Recently, Ford and colleagues (1998) reported that gamma knife radiosurgery of the trigeminal nerve provided benefit to five of the six patients treated. The authors suggested that the technique carries negligible short- and long-term risk. The ultimate value of this intervention will await further studies.

Matthew suggests the following criteria for surgery:

  1. Chronic cluster headache without pain remission for at least one year in patients who are totally resistant to aggressive medical management for a "reasonable" period of time;
  2. Strictly unilateral pain; and
  3. Patients who are physiologically stable, not prone to medication overusage, and otherwise medically and mentally healthy.

In some very advanced cases, a more drastic surgery has taken place in which an electrode is placed deep in the brain in the area of the hypothalamus.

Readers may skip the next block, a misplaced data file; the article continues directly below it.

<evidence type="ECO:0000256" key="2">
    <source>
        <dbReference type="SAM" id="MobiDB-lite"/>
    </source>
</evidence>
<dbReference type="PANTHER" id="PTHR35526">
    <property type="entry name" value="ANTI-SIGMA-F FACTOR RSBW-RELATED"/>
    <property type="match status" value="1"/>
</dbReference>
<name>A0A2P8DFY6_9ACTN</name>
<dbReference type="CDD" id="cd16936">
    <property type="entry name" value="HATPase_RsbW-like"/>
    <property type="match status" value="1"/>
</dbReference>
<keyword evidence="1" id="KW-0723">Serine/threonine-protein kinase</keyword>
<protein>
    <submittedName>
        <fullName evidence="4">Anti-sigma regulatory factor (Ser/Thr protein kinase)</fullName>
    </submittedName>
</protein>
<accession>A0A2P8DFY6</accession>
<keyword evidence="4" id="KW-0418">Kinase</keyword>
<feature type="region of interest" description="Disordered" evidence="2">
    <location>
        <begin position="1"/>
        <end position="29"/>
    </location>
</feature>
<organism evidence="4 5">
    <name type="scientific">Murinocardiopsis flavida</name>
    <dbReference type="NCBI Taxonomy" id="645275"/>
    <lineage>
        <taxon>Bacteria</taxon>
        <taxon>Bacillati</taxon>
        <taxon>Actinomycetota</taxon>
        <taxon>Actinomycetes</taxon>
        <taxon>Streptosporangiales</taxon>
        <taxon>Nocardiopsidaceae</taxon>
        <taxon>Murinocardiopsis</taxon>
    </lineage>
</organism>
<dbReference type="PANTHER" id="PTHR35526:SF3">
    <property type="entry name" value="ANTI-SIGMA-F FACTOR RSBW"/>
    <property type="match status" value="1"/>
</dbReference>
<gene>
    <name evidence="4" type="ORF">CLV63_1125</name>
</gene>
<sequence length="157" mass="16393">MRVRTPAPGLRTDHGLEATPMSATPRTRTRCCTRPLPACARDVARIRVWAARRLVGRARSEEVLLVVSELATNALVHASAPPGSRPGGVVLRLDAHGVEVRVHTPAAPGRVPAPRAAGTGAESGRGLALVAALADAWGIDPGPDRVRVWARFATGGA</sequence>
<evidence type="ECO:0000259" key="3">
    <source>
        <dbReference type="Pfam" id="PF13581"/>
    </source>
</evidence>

Hospitalization for cluster headache patients may be essential during resistant or particularly severe episodes or when patients become desperate from recurring attacks.  The use of IV meds and fluids, sedation, and other injection therapies may be required and can be dramatically helpful. Patients with cluster headache should generally avoid alcohol, particularly during cluster cycles. Discontinuing smoking may be very important as well, but is quite difficult to achieve, particularly on an outpatient basis. Hospitalization often allows confronting these and other factors, which sometimes are critical. In one author's experience (Saper) and in the published outcome series (Lake, 1993), cluster headache appears to respond better than any of the other primary disorders to the aggressive interventions in a hospital setting.